In the speech, Mr Nelson discussed the key issues relating to cyber security, including testing and an emphasis on prevention, and shared his hopes for what will be achieved by the time the next Cyber Security Summit takes place in 2027. In particular, Mr Nelson hopes that operational resilience will be strengthened and that firms aim to be a hard target for cyberattacks but are equally prepared and have tested their ability to recover their important critical business services within reasonable timeframes.

The speech also touched on the PRA’s plans for a cyber stress test to address firms’ operational resilience. The next cyber stress test will be in 2022 and will involve a scenario where data integrity has been compromised within the end to end retail payments chain.


Europe: European Commissioner speech on AML/TF action plan reforms

On 17 May 2021, European Commissioner Mairead McGuinness delivered a speech at the AML Intelligence Boardroom Series on combatting anti-money laundering (AML) and terrorist financing (TF) at the European level.

The European Commission is proposing more harmonised AML/TF rules and a new AML Authority to ensure supervision at the EU level. To achieve increased harmonisation, rules for the private sector will be laid down in a directly-applicable EU regulation. Already existing legislation such as the AML Directive will be enhanced, with more detailed rules being introduced for Customer Due Diligence and beneficial ownership. In particular, the European Commission is seeking to set an EU-wide upper limit for cash purchases of EUR 10,000.

The European Commission will also review the list of sectors covered by AML/TF rules and the first step will be to align it with the latest Financial Action Task Force (FATF) standards and cover all types of Virtual Asset Service Providers as Obliged Entities.


France: ACPR publishes annual report 2020

On 28 May 2021, the French Prudential Supervision and Resolution Authority (ACPR) published its annual report for 2020. Chapter four of the report is dedicated to AML/TF and concerns:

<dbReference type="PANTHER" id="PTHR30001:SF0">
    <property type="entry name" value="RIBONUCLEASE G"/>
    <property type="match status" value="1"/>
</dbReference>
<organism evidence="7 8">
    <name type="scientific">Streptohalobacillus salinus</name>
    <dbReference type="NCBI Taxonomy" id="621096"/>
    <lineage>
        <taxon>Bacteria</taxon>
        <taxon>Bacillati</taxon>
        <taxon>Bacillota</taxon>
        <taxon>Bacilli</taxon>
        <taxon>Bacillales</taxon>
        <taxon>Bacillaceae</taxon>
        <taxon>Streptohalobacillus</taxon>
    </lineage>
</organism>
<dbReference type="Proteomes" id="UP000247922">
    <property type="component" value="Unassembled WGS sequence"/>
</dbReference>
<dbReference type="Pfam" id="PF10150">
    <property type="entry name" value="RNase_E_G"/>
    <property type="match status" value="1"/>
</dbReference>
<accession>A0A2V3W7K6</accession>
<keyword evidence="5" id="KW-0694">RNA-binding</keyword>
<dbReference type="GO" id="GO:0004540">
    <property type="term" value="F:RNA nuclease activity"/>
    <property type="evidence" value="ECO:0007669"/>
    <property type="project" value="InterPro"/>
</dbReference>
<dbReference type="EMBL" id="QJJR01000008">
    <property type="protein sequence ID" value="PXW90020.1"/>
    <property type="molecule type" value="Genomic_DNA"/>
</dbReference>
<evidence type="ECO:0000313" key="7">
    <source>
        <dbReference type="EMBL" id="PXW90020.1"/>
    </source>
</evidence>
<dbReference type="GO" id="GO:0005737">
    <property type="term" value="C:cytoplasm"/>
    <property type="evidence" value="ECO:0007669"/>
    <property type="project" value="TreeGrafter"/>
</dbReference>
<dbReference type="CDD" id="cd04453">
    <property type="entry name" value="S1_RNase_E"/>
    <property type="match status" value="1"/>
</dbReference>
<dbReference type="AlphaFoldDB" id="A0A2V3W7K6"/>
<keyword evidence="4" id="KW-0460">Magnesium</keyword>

• the impact of the COVID-19 crisis on the adaptation of the AML/TF systems;
  • the AML/TF objectives for 2021;
  • the strengthening of cooperation with other EU supervisory authorities;
  • the finalisation of the implementation of the Fifth AML/TF Directive; and
  • the extension of the AML/TF regime to digital asset service providers.


United Kingdom: FCA speech on rise in scams and their threat to a legitimate financial services industry

On 18 May 2021, FCA Executive Director Mark Steward delivered a speech at the City & Financial Global – FCA Investigations & Enforcement Summit on the rise in scams in the financial services industry.

Among other issues, the FCA highlighted that investors remain highly vulnerable to too-good-to-be-true investment proposals, even in respect of websites where there is no investment proposition, such as sites that exist to harvest personal information from financially vulnerable consumers, in all likelihood for sale to other scammers, potentially for use in push payment frauds.

The FCA acknowledged that it has a substantial role to play in preventing harm to consumers from unauthorised activities and it has made improvements to address scams as they are happening, with 50 investigations currently open, involving 183 suspects. However, the FCA believes that firms should also be doing more to prevent harm and regulated firms who let down their guard, especially in assisting firms on the FCA’s Warning List, may well face action from the FCA for doing so.


United Kingdom: Thousands of retailers sign up to Which? cash acceptance pledge

On 13 May 2021, Which? launched a cash acceptance pledge encouraging retailers to promise that they will continue to accept cash as a payment method. Which? Expressed concern that the UK is heading towards a cashless society before it is ready, which threatens financial inclusion.